Milk and Mucus

Most people believe that when they are sick with a cough, they should avoid milk or dairy products in general because this type of food will generate more phlegm and make their cough worse. This is an extremely popular misconception, and it's cross-generational as well as cross-cultural.

This myth may have arisen from the sensation many people feel after they drink milk. It's a sticky sensation at the back of the throat, as though something was coating it. An Australian hospital has conducted a study in which they had fifty-one healthy volunteers willingly infect themselves with a cold virus, and the researchers measured the amount of snot they subsequently produced. The consumption of milk varied from eleven glasses a day to none at all, but the “snot production” factor had no correlation with the amount of milk they drank. Scientists have sought to discredit the belief of increased phlegm production because this myth has actually reduced the consumption of dairy products in the past.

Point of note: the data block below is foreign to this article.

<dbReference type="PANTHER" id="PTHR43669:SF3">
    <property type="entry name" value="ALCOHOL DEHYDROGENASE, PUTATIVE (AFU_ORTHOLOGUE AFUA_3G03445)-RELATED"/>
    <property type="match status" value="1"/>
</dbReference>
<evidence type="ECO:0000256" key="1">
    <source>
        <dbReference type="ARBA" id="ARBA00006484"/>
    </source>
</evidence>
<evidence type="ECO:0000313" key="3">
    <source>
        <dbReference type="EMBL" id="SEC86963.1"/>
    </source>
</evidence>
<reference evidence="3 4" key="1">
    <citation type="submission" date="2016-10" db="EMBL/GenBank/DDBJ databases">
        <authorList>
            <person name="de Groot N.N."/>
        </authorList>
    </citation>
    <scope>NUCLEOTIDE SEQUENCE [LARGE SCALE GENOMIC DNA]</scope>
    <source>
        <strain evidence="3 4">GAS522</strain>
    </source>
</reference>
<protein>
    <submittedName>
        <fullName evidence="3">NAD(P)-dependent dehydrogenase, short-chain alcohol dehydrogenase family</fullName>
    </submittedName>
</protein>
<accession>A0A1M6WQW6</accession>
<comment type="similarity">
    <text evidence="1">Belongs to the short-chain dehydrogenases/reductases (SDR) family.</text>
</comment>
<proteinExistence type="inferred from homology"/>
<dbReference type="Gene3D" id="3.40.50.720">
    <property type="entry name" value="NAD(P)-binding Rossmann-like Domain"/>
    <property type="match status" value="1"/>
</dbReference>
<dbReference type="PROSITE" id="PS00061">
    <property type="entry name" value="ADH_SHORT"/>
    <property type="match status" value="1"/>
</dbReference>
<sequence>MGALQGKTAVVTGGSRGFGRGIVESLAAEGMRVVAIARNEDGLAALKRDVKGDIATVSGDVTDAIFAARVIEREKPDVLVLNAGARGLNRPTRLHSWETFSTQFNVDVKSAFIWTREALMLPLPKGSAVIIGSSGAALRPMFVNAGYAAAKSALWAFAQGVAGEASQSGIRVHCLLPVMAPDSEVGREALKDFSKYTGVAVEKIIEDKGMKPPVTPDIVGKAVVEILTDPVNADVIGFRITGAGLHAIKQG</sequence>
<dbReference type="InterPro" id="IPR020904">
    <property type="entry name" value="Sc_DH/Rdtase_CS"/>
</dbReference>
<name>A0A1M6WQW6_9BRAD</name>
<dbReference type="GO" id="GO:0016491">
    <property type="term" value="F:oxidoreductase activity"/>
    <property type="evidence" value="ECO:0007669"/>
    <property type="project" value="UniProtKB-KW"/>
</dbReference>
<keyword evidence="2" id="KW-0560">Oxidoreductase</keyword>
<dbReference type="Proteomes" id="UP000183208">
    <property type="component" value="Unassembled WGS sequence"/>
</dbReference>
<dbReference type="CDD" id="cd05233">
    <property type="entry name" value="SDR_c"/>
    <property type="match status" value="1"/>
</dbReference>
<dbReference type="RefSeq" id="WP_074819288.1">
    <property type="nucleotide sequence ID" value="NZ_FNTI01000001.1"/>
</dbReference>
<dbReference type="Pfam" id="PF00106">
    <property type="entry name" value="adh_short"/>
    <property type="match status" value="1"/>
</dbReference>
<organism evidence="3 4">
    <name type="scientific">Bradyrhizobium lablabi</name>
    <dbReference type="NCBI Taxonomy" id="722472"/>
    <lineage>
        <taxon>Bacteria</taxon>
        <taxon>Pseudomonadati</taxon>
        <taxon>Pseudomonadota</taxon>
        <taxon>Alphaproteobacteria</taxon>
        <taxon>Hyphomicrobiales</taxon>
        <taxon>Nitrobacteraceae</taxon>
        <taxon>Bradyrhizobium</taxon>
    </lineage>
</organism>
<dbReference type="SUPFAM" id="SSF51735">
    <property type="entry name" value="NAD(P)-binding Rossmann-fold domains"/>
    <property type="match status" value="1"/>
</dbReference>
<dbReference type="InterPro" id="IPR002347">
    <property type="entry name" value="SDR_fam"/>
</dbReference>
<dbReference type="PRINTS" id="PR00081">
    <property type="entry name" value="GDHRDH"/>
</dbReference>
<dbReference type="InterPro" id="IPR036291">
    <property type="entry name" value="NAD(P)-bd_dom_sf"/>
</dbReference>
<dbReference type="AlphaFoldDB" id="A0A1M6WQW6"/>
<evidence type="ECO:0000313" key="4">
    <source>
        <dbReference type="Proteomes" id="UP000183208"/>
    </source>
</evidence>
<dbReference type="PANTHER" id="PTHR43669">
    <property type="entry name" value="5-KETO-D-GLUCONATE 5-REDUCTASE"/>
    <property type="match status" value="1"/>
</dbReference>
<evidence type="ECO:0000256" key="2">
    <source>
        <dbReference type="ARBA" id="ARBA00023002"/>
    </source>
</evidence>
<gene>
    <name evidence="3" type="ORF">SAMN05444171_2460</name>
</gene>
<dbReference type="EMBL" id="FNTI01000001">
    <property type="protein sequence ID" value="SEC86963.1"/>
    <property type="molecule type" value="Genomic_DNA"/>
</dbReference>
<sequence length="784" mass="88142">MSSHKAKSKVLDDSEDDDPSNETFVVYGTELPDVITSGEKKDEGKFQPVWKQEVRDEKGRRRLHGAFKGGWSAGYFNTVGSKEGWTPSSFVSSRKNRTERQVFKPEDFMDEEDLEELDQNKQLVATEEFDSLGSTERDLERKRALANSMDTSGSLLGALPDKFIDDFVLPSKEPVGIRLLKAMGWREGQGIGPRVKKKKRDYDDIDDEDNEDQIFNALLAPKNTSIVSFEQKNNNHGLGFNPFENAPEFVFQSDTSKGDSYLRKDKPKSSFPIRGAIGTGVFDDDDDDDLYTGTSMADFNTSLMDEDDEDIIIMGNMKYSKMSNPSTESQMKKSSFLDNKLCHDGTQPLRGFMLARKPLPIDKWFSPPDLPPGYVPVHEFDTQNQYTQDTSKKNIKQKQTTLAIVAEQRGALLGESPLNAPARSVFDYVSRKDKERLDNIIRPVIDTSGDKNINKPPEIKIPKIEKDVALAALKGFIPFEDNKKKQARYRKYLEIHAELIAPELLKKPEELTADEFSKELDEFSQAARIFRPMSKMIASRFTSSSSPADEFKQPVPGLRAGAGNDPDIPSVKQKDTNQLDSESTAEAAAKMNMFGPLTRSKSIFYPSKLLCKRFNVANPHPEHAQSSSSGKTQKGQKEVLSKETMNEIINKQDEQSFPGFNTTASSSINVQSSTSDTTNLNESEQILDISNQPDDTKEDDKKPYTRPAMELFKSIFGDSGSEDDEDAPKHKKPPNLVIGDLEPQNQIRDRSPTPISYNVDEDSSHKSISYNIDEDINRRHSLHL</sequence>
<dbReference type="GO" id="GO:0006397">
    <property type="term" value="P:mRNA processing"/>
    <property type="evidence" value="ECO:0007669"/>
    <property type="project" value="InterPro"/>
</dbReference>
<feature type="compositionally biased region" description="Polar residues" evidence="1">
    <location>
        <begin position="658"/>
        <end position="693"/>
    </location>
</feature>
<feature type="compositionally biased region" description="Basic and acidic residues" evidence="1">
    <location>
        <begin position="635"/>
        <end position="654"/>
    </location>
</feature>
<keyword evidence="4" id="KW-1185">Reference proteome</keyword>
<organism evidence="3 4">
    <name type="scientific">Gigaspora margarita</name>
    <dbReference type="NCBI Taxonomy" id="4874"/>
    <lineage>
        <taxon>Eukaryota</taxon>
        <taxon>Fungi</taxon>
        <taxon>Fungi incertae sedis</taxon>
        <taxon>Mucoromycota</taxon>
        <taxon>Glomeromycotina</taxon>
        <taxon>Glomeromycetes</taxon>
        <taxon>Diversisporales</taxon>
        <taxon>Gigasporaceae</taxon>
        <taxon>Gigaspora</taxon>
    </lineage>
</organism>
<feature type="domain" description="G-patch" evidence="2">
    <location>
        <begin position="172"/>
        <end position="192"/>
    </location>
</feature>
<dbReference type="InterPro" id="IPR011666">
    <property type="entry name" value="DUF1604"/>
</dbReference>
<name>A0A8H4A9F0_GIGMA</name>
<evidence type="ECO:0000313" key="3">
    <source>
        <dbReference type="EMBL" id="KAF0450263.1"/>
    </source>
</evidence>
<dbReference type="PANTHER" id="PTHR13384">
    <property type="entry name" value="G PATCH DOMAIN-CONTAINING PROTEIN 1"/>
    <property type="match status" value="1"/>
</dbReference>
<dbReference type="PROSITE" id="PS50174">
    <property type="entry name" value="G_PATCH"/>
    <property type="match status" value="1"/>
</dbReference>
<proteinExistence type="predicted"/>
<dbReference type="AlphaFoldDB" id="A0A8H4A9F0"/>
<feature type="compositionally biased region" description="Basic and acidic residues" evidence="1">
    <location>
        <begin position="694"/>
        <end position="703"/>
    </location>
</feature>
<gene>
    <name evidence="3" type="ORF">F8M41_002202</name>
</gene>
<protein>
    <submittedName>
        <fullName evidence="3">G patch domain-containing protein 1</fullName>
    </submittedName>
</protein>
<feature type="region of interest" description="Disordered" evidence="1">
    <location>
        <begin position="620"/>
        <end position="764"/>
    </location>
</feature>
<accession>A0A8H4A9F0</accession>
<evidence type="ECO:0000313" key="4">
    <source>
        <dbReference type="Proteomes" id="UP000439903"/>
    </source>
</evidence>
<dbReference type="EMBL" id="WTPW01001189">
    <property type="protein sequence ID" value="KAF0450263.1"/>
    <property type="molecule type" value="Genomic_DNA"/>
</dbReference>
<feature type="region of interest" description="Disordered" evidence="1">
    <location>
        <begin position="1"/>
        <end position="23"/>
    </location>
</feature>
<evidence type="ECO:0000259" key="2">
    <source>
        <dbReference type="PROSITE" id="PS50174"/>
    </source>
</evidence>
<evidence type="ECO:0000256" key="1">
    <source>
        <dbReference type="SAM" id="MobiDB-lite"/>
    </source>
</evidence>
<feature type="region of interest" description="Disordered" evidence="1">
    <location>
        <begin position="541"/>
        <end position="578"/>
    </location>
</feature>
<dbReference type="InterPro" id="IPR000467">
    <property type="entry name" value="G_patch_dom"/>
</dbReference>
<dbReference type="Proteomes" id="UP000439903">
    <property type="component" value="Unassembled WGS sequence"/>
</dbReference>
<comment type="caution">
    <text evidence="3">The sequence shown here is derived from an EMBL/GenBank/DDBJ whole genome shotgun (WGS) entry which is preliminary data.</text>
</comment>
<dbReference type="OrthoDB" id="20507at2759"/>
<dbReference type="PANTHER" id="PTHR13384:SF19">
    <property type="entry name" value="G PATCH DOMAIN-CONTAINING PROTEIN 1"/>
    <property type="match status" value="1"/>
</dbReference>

In fact, milk might even improve cold symptoms because it is a good source of fluid and nutrition. It's jam-packed with vitamins and protein, providing the body with fuel and raw material for building more germ-fighting cells. So drink up! Milk really does a body good, even when you're sick.

Of course, if your child is already feeling nauseated and threw up the last time she tried drinking milk, don't force the issue. It's not that the milk will make more mucus, but if your child can't keep the milk down, there is no point in trying to drink and throwing up right afterward.

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